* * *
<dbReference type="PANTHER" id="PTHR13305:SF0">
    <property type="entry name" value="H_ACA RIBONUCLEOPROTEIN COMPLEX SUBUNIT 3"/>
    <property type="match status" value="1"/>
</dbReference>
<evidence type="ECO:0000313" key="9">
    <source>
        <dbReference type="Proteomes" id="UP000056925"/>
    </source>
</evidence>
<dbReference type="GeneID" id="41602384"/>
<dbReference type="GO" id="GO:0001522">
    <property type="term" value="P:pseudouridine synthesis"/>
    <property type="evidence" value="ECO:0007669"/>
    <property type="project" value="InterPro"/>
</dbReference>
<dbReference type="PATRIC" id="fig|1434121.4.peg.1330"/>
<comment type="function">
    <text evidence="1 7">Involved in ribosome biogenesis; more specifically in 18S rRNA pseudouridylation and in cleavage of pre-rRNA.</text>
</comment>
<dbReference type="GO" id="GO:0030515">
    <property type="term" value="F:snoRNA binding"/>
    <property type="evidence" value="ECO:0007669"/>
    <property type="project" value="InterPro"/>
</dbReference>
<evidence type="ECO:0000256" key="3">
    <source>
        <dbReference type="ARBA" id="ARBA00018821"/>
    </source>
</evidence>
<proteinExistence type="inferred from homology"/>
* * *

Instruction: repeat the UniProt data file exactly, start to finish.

<dbReference type="PANTHER" id="PTHR13305:SF0">
    <property type="entry name" value="H_ACA RIBONUCLEOPROTEIN COMPLEX SUBUNIT 3"/>
    <property type="match status" value="1"/>
</dbReference>
<evidence type="ECO:0000313" key="9">
    <source>
        <dbReference type="Proteomes" id="UP000056925"/>
    </source>
</evidence>
<dbReference type="GeneID" id="41602384"/>
<dbReference type="GO" id="GO:0001522">
    <property type="term" value="P:pseudouridine synthesis"/>
    <property type="evidence" value="ECO:0007669"/>
    <property type="project" value="InterPro"/>
</dbReference>
<dbReference type="PATRIC" id="fig|1434121.4.peg.1330"/>
<comment type="function">
    <text evidence="1 7">Involved in ribosome biogenesis; more specifically in 18S rRNA pseudouridylation and in cleavage of pre-rRNA.</text>
</comment>
<dbReference type="GO" id="GO:0030515">
    <property type="term" value="F:snoRNA binding"/>
    <property type="evidence" value="ECO:0007669"/>
    <property type="project" value="InterPro"/>
</dbReference>
<evidence type="ECO:0000256" key="3">
    <source>
        <dbReference type="ARBA" id="ARBA00018821"/>
    </source>
</evidence>
<proteinExistence type="inferred from homology"/>